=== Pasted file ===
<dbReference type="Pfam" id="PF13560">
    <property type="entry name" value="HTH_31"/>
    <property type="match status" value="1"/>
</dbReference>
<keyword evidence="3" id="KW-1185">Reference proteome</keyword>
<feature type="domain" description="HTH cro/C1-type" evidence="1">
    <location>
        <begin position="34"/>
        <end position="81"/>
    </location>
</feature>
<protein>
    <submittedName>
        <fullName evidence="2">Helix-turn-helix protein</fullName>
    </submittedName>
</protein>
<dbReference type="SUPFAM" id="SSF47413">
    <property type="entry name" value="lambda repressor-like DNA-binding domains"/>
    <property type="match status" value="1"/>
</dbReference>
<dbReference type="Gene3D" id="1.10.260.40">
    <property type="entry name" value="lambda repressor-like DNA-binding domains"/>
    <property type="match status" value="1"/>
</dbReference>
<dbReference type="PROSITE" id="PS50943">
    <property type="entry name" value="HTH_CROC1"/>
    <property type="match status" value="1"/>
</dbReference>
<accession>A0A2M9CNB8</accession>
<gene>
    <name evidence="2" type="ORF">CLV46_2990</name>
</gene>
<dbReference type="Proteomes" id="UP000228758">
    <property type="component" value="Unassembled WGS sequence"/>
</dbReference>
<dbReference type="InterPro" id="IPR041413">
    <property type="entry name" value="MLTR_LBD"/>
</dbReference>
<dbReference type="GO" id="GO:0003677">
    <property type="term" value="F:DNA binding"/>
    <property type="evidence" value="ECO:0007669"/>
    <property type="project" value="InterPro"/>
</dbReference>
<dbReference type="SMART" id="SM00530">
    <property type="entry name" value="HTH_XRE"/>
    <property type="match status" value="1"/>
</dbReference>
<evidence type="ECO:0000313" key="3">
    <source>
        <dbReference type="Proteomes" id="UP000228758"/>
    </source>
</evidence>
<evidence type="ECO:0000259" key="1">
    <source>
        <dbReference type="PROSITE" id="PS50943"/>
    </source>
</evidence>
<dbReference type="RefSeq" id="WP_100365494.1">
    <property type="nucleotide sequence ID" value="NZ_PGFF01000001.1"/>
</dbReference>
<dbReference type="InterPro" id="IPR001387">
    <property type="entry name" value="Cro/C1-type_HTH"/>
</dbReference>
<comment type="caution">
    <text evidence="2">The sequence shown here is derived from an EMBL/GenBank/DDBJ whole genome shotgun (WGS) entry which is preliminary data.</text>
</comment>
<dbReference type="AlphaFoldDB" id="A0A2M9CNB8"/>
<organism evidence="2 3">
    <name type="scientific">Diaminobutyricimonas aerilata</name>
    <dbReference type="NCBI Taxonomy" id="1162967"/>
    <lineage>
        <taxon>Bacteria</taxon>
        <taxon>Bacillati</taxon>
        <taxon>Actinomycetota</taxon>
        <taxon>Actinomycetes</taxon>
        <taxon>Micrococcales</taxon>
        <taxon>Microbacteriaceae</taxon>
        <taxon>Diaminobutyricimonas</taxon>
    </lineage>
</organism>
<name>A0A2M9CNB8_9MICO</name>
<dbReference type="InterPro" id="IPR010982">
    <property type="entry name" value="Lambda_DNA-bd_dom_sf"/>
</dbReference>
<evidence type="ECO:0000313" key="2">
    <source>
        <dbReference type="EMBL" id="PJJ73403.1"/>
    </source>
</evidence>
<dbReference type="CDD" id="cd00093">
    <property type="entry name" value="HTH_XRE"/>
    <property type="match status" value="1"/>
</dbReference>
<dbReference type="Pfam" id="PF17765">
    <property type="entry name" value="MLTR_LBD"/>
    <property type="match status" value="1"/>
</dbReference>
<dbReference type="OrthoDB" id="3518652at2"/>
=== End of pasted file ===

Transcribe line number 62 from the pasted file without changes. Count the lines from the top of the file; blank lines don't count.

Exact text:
    <property type="entry name" value="Cro/C1-type_HTH"/>